Note: You can use Answer URLs with both outbound API calls and inbound calls. In the outbound API call example above, we specified the Answer URL along with the Make Call API request; for incoming calls, you’d specify the Answer URL in the Plivo application associated with the phone number.

    In addition to requests to the Answer URL, Plivo initiates other HTTP requests to your application server based on specific XML elements in your Answer XML document. Such requests are broadly classified into two categories:

    Action URL requests: These requests are typically invoked at the end of an XML element’s execution, and the server expects XML instructions to carry forward the call in response to these requests. This happens, for example, when a caller provides Touch-Tone input during GetInput XML execution.

    Callback URL requests: These requests serve as webhooks to pass the application server information about events through the course of an XML element’s execution, such as when a conference participant is muted or unmuted. No XML instructions are expected in response to these requests.

    Set up a .NET Framework application to serve XML and manage callbacks

    Here’s how to set up a .NET Framework application to serve XML documents and manage callbacks.

    • Create an MVC web app.

    Create a MVC app

    • Configure the MVC application and provide a project name. We called ours “Receivecall.”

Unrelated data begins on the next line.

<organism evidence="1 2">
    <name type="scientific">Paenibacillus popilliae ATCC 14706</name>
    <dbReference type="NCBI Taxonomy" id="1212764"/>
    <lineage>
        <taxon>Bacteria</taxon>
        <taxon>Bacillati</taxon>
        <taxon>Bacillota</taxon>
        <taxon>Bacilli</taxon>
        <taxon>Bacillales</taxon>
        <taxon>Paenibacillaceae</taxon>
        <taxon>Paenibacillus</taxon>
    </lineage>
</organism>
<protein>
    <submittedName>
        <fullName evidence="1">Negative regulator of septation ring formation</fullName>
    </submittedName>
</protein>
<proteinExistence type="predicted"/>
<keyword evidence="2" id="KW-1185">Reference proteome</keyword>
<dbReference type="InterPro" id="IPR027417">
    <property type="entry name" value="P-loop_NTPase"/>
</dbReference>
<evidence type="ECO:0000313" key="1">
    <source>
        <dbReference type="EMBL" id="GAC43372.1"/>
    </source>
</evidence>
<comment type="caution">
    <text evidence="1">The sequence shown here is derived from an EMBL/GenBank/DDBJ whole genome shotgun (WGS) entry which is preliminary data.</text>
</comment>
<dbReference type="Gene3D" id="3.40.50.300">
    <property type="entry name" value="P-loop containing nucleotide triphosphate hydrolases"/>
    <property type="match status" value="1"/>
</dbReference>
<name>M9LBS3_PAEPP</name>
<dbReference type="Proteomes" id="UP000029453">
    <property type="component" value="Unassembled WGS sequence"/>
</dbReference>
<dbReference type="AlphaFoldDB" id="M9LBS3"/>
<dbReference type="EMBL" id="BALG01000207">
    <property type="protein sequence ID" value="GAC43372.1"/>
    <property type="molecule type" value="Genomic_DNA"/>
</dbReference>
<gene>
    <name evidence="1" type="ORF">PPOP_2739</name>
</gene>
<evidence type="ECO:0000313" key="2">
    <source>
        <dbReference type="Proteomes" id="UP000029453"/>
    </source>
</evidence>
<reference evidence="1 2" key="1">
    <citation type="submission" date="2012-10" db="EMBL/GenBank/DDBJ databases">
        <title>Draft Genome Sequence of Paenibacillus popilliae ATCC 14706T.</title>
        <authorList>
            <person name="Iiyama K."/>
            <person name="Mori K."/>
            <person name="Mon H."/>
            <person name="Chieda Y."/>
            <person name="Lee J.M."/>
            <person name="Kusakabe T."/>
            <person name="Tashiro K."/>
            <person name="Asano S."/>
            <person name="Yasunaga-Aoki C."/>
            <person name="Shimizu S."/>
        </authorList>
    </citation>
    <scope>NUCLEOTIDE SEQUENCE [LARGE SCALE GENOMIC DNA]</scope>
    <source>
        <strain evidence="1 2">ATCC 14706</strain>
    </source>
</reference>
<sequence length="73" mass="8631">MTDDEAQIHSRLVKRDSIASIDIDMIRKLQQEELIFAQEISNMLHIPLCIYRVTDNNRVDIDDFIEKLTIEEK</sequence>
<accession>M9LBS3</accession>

Configure the MVC app

    • Install the Plivo NuGet package.

    Install Plivo Nuget Package

    Create a controller to receive calls

    Navigate to the Controllers directory in the Receivecall application, create a Controller named ReceivecallController.cs, and paste into it this code.

    Install Plivo Nuget Package

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    using System;
    using Plivo.XML;
    using System.Collections.Generic;
    using Microsoft.AspNetCore.Mvc;
    
    namespace Receivecall
    {
        public class ReceivecallController : Controller
        {
            public IActionResult Index()
            {
                Plivo.XML.Response resp = new Plivo.XML.Response();
                resp.AddSpeak("Hello, you just received your first call",
                    new Dictionary<string, string>() {
            {
            "loop",
            "3"
            }
                    });
                var output = resp.ToString();
                Console.WriteLine(output);
    
                return this.Content(output, "text/xml");
            }
        }
    }
    

    Before starting the application, edit Properties/launchSettings.json and set applicationUrl to

        "applicationUrl": "http://localhost:5000/"
    

    Run the project and you should see your basic server application in action on http://localhost:5000/receivecall/.

    Ngrok setup

    To serve XML documents, your local server must connect with Plivo API services. For that, we recommend using ngrok, which exposes local servers running behind NATs and firewalls to the public internet over secure tunnels. Using ngrok, you can set webhooks that can talk to the Plivo server.

    ngrok block diagram

    Install ngrok and run it on the command line, specifying the port that hosts the application on which you want to receive messages (5000 in this case):

    ./ngrok http 5000
    

    This will start the ngrok server on your local server.

    Sample ngrok CLI

    Ngrok will display a forwarding link that you can use as a webhook to access your local server over the public network. You should be able to see your basic server application in action at https://<nrgok_URL>/receive_call/.

    Sample ngrok CLI

    You can follow the same approach to serve other XML documents to manage other call flows. Refer to our detailed XML reference to see all the XML elements available on the Voice API platform.